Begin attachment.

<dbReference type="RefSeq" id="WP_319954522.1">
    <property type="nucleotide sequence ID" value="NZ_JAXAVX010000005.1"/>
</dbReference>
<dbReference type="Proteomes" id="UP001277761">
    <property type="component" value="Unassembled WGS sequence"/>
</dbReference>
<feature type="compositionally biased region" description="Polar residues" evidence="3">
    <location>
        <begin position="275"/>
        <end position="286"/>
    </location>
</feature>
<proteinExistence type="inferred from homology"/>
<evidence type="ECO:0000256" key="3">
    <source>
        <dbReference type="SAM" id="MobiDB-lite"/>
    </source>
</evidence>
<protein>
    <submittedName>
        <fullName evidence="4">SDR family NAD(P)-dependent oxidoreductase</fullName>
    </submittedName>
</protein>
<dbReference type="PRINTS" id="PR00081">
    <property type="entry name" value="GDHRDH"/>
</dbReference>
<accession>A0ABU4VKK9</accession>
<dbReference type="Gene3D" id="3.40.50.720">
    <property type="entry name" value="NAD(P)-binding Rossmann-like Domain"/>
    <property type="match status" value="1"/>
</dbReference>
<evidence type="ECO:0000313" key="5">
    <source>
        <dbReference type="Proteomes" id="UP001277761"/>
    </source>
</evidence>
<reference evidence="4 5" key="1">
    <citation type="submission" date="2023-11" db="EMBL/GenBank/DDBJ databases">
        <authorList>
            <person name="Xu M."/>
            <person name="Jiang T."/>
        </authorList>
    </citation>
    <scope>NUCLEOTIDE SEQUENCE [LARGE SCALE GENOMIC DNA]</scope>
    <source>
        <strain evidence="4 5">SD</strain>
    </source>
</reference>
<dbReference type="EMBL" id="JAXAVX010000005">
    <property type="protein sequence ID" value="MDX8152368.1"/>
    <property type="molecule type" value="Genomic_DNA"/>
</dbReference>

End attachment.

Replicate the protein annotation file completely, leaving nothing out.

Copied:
<dbReference type="RefSeq" id="WP_319954522.1">
    <property type="nucleotide sequence ID" value="NZ_JAXAVX010000005.1"/>
</dbReference>
<dbReference type="Proteomes" id="UP001277761">
    <property type="component" value="Unassembled WGS sequence"/>
</dbReference>
<feature type="compositionally biased region" description="Polar residues" evidence="3">
    <location>
        <begin position="275"/>
        <end position="286"/>
    </location>
</feature>
<proteinExistence type="inferred from homology"/>
<evidence type="ECO:0000256" key="3">
    <source>
        <dbReference type="SAM" id="MobiDB-lite"/>
    </source>
</evidence>
<protein>
    <submittedName>
        <fullName evidence="4">SDR family NAD(P)-dependent oxidoreductase</fullName>
    </submittedName>
</protein>
<dbReference type="PRINTS" id="PR00081">
    <property type="entry name" value="GDHRDH"/>
</dbReference>
<accession>A0ABU4VKK9</accession>
<dbReference type="Gene3D" id="3.40.50.720">
    <property type="entry name" value="NAD(P)-binding Rossmann-like Domain"/>
    <property type="match status" value="1"/>
</dbReference>
<evidence type="ECO:0000313" key="5">
    <source>
        <dbReference type="Proteomes" id="UP001277761"/>
    </source>
</evidence>
<reference evidence="4 5" key="1">
    <citation type="submission" date="2023-11" db="EMBL/GenBank/DDBJ databases">
        <authorList>
            <person name="Xu M."/>
            <person name="Jiang T."/>
        </authorList>
    </citation>
    <scope>NUCLEOTIDE SEQUENCE [LARGE SCALE GENOMIC DNA]</scope>
    <source>
        <strain evidence="4 5">SD</strain>
    </source>
</reference>
<dbReference type="EMBL" id="JAXAVX010000005">
    <property type="protein sequence ID" value="MDX8152368.1"/>
    <property type="molecule type" value="Genomic_DNA"/>
</dbReference>